Lovick amendment would add treatment sentencing alternative
In its final vote of Wednesday night, the Washington State Senate unanimously approved Senate Bill 5054, a measure aimed at strengthening the state’s felony-DUI law and reducing the pain and suffering faced by victims of impaired drivers. The 48-0 vote sent the proposal to the House of Representatives for the fourth year in a row.
The bill, sponsored by Sen. Mike Padden, would extend the “look-back” in DUI cases, allowing courts to consider convictions over the previous 15 years during sentencing. Washington makes the fourth DUI conviction a felony, but under state law, courts may only consider convictions within the previous 10 years.
“This has been a journey of many years,” said Padden, R-Spokane Valley. “But the need for this legislation is greater than ever. Unfortunately, both traffic fatalities and impaired driving fatalities are up in our state – up almost over 100 percent even though driving is down 10 percent.
“The people of Washington support this effort – in the blue parts, the red parts and the purple parts of this state. It is not a partisan issue; it affects everybody.”
A change to the bill made on the Senate floor combined Padden’s proposal with one sponsored by Sen. John Lovick, D- Mill Creek, that would allow an alternative treatment sentencing.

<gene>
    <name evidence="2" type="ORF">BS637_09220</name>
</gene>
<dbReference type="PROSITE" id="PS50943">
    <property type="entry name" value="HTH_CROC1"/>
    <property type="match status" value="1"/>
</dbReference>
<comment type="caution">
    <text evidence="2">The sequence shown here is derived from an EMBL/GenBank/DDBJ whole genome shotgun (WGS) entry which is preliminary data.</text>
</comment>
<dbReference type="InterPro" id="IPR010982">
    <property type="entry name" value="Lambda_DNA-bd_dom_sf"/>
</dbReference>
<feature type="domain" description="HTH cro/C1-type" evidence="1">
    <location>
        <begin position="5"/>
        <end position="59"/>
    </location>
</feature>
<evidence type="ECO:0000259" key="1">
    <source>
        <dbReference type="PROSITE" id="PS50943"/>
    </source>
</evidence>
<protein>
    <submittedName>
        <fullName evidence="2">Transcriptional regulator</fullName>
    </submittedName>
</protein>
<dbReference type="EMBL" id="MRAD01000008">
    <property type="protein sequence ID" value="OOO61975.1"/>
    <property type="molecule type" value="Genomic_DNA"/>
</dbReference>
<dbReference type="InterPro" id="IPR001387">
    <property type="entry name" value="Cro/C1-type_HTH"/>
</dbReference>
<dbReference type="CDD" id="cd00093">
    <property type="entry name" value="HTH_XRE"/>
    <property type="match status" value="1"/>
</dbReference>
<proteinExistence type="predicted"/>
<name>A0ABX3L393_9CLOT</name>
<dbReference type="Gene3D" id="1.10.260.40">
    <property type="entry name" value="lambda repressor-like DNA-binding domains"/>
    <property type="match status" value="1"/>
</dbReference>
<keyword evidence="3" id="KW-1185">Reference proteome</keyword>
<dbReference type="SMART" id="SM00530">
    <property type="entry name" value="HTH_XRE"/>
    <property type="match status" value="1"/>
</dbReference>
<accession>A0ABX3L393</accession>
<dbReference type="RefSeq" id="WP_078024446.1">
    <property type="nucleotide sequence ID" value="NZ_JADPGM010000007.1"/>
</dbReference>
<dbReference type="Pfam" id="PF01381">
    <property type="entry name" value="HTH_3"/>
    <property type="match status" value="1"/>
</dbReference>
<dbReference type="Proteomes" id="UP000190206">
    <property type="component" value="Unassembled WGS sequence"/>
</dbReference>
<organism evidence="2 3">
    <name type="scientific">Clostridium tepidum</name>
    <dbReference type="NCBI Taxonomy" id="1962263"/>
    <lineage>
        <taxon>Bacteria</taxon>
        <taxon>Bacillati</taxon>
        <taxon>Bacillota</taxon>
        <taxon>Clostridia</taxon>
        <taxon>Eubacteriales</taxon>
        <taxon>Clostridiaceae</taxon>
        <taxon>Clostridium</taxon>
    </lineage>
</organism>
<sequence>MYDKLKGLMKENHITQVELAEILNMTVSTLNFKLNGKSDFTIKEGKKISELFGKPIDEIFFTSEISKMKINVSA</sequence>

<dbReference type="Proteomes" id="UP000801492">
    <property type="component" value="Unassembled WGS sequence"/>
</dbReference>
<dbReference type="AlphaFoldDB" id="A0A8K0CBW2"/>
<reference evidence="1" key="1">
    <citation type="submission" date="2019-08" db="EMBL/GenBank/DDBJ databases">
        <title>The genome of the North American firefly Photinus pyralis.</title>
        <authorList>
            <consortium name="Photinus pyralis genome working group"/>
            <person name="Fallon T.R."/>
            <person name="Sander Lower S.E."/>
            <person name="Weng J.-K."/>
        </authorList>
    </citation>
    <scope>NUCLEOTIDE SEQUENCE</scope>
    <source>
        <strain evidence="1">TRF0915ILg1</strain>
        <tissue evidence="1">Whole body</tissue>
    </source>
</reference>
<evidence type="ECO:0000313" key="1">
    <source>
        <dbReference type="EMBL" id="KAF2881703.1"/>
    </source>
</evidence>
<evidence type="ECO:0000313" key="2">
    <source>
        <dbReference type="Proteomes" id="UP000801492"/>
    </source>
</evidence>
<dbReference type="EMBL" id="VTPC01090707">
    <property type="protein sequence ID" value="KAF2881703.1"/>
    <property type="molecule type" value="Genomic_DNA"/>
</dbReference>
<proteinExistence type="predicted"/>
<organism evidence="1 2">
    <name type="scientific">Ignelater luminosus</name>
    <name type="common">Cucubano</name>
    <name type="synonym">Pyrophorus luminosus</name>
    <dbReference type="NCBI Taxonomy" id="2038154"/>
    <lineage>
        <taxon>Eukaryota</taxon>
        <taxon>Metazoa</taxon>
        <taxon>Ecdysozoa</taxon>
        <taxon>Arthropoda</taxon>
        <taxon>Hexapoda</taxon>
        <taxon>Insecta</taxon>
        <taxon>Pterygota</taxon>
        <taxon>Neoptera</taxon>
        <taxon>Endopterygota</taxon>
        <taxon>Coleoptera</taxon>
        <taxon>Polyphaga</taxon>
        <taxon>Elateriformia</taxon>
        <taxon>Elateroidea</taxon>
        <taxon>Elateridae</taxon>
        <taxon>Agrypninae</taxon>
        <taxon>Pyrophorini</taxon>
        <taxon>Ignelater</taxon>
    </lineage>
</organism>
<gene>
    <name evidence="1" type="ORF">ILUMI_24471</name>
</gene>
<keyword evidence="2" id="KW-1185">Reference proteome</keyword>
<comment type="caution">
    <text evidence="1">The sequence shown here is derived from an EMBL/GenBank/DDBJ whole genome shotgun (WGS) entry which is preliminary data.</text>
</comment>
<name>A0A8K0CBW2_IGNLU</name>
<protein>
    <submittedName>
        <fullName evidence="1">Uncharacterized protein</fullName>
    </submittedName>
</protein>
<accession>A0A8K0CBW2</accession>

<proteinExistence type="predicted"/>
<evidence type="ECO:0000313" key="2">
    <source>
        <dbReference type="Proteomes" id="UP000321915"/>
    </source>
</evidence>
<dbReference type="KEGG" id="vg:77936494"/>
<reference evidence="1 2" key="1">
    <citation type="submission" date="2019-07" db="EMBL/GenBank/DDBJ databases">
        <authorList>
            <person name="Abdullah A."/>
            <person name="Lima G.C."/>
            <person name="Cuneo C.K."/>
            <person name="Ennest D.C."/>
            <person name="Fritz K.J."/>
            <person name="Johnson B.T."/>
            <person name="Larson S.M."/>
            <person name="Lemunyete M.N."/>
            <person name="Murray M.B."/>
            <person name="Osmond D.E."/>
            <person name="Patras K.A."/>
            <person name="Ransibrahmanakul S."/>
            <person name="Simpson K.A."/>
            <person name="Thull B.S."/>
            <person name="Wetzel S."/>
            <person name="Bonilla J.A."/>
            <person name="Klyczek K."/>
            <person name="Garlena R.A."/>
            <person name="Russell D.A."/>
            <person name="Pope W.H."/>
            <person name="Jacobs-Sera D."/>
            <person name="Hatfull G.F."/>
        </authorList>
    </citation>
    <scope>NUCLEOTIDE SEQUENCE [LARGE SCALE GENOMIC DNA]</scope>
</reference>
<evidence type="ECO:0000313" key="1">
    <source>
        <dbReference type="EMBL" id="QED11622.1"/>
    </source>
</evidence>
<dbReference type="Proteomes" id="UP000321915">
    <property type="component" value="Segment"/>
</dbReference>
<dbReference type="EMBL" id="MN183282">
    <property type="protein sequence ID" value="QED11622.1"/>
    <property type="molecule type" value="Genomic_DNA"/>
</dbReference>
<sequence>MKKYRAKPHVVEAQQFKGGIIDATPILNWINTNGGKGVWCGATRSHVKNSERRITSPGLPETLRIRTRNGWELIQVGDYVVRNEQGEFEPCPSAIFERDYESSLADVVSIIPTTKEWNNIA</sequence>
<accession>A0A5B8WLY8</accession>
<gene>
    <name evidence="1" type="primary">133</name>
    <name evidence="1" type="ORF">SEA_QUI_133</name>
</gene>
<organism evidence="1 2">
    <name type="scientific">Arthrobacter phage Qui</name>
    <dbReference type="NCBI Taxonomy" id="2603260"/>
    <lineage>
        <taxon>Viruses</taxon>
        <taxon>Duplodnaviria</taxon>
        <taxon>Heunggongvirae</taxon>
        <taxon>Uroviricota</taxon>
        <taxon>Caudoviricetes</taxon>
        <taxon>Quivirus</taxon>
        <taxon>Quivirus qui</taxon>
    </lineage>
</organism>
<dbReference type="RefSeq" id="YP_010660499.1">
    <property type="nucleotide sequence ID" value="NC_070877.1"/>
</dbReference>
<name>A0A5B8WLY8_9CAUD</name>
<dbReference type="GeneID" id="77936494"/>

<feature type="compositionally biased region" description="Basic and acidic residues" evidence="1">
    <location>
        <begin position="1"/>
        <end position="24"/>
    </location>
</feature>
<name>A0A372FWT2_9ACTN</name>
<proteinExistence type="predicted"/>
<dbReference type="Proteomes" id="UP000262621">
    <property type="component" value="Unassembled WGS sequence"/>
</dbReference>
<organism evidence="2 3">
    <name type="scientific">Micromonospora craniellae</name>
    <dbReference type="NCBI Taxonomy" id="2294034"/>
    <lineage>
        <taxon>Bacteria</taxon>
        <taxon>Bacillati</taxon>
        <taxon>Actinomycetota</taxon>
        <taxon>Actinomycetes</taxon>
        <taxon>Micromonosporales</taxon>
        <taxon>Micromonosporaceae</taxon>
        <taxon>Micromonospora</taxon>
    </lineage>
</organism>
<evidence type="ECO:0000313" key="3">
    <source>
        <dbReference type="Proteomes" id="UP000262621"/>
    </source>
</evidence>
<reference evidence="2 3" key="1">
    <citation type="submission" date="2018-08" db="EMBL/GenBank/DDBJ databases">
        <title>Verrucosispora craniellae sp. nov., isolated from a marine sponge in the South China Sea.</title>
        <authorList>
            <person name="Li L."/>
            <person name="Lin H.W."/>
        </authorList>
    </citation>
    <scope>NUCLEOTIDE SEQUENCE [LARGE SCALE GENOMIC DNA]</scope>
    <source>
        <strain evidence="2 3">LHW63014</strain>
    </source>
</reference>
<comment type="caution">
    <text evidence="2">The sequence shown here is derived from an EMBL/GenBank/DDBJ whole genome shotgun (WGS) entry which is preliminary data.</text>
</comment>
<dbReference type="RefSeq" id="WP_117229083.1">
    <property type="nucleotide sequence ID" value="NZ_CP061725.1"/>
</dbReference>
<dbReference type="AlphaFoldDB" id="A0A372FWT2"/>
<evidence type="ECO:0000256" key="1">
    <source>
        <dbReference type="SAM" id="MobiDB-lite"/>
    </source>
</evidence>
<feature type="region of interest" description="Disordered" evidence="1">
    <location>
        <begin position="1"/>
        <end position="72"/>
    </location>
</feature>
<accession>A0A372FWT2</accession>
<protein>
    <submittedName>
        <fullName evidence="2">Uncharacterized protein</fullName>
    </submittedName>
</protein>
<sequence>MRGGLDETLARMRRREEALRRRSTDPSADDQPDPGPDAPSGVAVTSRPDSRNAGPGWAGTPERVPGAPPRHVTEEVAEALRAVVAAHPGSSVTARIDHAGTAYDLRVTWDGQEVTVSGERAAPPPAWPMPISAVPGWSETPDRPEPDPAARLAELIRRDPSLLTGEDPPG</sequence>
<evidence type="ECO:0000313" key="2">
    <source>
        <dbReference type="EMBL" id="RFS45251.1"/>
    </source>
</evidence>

“In my 31 years as a trooper in the Washington State Patrol, I have seen firsthand the grief and devastation that too often accompanies drug- and DUI-related offenses. SB 5054 helps us address this issue in a productive manner that gives those who commit offenses two options. They can continue down the path they’re on or make the preventative decision to end the cycle of addiction by seeking help early in the cycle. Those who choose the latter option take part in treatment, and rejoin society,” said Lovick.
Lovick also added that “for those that think this bill offers a primrose path, I want to be clear: these folks are getting a second chance, but that second chance comes with strict requirements along the way. By offering this opportunity to those who commit offenses, grieving families may be helped to move past that grief knowing that there is one less person to worry about on the road.”
Lovick’s addition to Padden’s SB 5054 changes the 10-year look-back period for a person with three or more prior DUI or “physical control” offenses to a 15-year look-back period, increasing the penalty from a gross misdemeanor to a felony offense for any person who has three or more prior DUI or PC offenses within that time. If the sentencing court determines the offender is eligible for an impaired-driving “drug offender sentencing alternative,” or DOSA, and that the alternative sentence is appropriate, the court must waive imposition of the standard sentence and either impose a prison-based DOSA or a residential treatment-based alternative.
Padden applauded Lovick’s addition to the bill.
“It is a no-nonsense treatment alternative that has been spoken of highly by Amy Friedheim, a King County deputy prosecutor who has prosecuted the most felony-DUI cases in the state,” Padden told his Senate colleagues during the floor debate on the bill.
Engrossed Senate Bill 5054 now moves to the House of Representatives for its consideration.